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What are the Different Types of Magnesium?

Magnesium is an essential mineral that helps maintain healthy muscle and bones. Sometimes it can be difficult determining how magnesium can help and which kind of magnesium to take but there are so many Health Benefits of Magnesium. There are different types of magnesium and it’s important to take the one that’s right for you for good health.

different types of magnesium supplements

What are the Different Types of Magnesium?

Magnesium is a nutrient necessary for healthy muscles, such as the heart. It is also an integral part of transmitting electrical signals throughout the body. If you want to decrease the likelihood of developing serious heart-related conditions like high blood pressure, stroke, and atherosclerosis, consider taking a general magnesium supplement. However, there are different types of magnesium and it’s important to fine the one that’s the best one for you.

Magnesium supplements may be needed if there is a magnesium deficiency. Symptoms of a magnesium deficiency include anxiousness, fatigue, numbness in the extremities, irritability, constipation and muscle cramps.

Those most at risk for developing a magnesium deficiency are women over 40 years of age, persons of African descent and those with alcoholism.



| Read more about the 6 Signs of Magnesium Deficiency |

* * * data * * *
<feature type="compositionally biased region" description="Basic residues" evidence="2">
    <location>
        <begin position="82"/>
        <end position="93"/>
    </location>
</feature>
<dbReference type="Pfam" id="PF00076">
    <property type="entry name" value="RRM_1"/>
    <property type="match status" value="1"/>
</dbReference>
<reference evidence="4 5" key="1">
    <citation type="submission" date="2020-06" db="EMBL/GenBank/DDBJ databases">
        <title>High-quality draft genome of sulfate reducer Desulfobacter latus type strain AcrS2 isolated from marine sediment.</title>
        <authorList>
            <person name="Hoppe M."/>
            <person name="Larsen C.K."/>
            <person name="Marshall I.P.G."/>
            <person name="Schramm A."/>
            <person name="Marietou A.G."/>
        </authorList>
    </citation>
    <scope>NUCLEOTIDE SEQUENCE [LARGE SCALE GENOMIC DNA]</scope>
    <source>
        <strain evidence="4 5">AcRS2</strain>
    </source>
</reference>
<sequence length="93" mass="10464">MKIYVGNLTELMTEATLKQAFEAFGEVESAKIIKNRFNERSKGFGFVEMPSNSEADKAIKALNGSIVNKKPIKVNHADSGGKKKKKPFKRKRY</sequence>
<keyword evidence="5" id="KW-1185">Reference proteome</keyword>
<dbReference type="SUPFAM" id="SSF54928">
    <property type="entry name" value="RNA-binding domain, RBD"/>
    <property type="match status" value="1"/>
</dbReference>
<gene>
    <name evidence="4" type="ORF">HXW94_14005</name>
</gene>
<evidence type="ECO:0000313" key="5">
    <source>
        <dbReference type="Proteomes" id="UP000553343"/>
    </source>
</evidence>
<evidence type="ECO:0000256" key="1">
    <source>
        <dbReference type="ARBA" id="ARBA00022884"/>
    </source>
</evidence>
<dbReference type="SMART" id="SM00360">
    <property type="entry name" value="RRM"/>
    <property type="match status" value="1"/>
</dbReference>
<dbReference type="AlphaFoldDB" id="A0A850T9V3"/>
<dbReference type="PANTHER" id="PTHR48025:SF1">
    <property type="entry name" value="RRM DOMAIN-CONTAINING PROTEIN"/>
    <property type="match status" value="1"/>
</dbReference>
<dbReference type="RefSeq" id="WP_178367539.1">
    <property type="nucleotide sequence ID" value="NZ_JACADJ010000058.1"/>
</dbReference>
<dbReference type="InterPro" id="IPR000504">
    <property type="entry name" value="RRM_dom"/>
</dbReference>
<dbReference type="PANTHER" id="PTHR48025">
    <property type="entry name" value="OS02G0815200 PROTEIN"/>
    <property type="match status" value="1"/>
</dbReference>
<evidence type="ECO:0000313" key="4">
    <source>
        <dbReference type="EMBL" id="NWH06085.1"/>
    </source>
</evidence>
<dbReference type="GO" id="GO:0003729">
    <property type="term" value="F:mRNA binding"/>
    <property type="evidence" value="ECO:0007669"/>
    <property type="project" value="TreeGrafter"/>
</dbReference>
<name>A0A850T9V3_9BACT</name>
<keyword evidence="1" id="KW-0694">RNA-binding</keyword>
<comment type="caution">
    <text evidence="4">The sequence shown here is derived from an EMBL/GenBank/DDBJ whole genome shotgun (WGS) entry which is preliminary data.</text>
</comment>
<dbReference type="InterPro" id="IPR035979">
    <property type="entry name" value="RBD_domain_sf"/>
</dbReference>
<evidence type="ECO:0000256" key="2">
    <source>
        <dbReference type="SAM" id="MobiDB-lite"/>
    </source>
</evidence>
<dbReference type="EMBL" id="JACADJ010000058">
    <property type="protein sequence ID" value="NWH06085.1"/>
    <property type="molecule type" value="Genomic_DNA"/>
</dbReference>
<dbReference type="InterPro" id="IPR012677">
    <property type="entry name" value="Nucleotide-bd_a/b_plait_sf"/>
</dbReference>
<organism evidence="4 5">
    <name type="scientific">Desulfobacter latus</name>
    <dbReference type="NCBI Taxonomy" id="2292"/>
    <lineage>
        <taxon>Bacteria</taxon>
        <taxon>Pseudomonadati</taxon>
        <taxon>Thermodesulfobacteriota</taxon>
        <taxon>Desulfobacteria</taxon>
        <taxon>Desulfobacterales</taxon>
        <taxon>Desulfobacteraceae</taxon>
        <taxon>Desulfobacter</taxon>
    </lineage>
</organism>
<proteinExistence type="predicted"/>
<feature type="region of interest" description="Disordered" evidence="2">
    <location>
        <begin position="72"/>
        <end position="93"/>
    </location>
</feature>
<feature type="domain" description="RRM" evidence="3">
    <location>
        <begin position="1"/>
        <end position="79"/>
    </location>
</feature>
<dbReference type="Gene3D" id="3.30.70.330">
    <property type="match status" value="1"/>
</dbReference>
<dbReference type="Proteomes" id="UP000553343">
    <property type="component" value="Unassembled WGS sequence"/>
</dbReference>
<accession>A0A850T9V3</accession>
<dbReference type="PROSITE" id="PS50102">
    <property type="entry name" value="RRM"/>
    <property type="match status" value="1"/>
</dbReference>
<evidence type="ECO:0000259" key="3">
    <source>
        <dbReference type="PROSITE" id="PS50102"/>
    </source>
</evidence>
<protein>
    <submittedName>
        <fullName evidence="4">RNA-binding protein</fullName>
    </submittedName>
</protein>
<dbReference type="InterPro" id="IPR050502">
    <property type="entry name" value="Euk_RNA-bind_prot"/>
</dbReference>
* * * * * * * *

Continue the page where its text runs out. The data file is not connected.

If you are experiencing a decreased supply of blood to the heart, you may want to consider taking magnesium with calcium. Research has shown that higher levels of magnesium is related to a lower risk of ischemic heart disease and cardiovascular disease. Both of these heart diseases are in part a result of a decreased supply of blood to the heart.

For those wanting to improve their lipid profile, 365 mg of magnesium per day is recommended.

Magnesium for Migraines

If you have ever experienced a migraine, you know how completely debilitating one can be. Many suffers experience severe pain, nausea, vomiting, light sensitivity, and sound sensitivity. The impact goes beyond the sufferer as migraines can result in missed work days and lost wages. Research into the use of magnesium supplements is reporting encouraging results.

For instance, researchers are have found decreased levels of magnesium are related to migraines. In fact, research suggests magnesium can help treat migraines and prevent them. By extension, foods rich in magnesium may help decrease symptoms experienced by migraine sufferers.

Premenstrual syndrome and magnesium

Women can benefit from magnesium with calcium citrate. During the second half of the menstrual cycle, levels of magnesium drop, worsening the discomfort associated with premenstrual syndrome (PMS).

From breast tenderness to bloating to weight gain to insomnia to leg swelling, PMS is an extremely uncomfortable and often emotionally and physically exhausting, monthly occurrence. Fortunately, taking a magnesium supplement can help.

Additionally, supplementing the magnesium with vitamin B6 has been shown to provide added relief. Finally, magnesium research has been effective in reducing the retention of water and improving mood.

Depression and Magnesium